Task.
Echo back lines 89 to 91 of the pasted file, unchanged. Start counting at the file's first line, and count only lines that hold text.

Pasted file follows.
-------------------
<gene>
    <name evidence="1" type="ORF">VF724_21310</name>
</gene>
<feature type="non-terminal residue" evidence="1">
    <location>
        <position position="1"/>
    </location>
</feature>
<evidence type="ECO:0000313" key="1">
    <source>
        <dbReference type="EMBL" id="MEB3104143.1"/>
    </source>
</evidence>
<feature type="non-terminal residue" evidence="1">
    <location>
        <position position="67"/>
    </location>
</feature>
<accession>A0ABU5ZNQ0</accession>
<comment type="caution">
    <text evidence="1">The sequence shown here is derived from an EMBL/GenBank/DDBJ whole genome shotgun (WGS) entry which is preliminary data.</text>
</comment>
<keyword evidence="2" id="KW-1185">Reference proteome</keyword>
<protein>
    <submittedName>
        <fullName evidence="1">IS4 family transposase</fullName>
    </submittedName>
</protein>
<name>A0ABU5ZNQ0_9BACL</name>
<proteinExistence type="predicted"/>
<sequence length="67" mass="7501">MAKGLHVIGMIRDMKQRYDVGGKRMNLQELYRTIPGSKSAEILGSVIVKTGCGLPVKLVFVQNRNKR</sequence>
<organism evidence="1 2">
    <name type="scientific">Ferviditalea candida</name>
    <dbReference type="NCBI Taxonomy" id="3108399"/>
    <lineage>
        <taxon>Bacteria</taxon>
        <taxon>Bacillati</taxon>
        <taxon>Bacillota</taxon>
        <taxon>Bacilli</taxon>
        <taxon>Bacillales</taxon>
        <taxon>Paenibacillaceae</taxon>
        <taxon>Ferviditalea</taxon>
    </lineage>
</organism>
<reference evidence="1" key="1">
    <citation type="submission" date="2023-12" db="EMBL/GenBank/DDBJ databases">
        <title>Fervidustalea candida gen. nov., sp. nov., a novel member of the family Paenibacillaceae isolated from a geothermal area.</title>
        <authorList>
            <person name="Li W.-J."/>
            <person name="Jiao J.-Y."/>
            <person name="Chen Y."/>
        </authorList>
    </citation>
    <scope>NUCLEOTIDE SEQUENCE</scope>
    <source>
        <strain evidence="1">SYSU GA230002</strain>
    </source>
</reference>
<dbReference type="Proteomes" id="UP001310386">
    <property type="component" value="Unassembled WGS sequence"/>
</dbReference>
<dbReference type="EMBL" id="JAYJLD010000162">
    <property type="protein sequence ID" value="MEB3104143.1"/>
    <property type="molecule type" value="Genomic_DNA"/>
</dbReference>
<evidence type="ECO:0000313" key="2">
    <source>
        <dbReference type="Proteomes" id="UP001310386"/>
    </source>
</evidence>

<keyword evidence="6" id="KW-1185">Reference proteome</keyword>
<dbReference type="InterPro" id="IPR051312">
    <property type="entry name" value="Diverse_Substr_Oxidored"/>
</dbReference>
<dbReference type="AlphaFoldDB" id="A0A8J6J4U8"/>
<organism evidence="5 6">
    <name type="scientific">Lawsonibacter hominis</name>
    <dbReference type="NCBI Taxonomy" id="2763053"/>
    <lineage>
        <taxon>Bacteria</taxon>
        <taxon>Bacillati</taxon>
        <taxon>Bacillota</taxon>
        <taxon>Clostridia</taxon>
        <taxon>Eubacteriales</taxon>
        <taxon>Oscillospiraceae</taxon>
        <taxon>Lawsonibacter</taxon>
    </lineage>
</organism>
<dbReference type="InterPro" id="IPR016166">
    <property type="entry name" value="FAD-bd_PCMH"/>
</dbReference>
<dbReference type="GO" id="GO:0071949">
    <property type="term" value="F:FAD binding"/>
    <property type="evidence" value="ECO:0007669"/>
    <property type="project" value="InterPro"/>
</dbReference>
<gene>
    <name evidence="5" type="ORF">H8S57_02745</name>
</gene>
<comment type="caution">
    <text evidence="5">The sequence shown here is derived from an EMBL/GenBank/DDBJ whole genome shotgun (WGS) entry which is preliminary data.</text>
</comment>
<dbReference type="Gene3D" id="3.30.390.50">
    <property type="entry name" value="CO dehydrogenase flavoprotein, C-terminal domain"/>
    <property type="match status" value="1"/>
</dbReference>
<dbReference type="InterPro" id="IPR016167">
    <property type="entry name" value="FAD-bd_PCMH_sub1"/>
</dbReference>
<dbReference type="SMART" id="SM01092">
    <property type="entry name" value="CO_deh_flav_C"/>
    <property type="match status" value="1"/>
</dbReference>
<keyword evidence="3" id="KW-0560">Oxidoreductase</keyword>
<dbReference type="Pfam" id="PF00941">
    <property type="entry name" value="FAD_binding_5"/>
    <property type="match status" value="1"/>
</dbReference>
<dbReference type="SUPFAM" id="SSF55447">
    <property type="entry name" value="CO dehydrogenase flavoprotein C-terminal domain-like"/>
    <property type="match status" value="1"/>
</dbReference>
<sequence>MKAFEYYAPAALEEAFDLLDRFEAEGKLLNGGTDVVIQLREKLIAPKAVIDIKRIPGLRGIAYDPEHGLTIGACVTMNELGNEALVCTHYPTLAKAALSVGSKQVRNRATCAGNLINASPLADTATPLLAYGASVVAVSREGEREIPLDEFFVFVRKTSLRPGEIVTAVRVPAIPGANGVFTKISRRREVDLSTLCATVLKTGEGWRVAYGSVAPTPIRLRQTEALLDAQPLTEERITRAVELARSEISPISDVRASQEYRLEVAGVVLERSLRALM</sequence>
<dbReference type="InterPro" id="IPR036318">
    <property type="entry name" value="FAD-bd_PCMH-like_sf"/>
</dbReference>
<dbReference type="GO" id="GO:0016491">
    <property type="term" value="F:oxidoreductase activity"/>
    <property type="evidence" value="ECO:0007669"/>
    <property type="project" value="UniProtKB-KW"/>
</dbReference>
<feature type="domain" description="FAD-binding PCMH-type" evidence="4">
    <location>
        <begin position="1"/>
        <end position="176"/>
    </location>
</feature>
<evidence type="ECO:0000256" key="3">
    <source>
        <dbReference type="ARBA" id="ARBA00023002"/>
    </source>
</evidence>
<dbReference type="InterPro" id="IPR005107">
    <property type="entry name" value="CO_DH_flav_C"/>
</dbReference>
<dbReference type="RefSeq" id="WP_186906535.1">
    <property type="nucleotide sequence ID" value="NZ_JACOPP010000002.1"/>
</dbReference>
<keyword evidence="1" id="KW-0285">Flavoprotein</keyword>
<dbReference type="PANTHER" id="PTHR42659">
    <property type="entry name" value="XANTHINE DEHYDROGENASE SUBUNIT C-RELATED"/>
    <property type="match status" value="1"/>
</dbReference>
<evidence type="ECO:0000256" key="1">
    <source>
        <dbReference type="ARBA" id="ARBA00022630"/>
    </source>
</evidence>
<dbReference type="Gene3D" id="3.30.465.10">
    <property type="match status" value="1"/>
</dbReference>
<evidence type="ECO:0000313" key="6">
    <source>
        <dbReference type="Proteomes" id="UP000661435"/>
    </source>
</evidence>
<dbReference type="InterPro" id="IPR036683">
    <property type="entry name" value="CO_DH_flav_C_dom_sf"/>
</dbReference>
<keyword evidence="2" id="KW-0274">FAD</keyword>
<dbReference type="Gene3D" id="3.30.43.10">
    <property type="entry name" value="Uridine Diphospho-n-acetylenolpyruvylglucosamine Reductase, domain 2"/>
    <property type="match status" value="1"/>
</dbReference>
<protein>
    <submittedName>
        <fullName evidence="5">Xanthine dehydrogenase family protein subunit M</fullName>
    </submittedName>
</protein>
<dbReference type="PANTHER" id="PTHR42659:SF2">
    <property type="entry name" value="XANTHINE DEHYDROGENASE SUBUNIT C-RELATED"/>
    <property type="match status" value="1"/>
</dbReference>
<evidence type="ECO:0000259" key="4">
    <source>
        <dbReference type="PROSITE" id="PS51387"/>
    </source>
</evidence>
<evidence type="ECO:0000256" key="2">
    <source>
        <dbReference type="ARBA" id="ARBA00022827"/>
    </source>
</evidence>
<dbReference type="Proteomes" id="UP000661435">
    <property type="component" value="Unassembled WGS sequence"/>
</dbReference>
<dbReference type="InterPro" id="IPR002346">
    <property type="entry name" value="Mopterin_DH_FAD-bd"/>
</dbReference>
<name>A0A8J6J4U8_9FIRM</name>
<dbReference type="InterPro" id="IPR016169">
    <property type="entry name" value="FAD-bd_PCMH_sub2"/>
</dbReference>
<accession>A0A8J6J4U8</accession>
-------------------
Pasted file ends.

<dbReference type="InterPro" id="IPR016166">
    <property type="entry name" value="FAD-bd_PCMH"/>
</dbReference>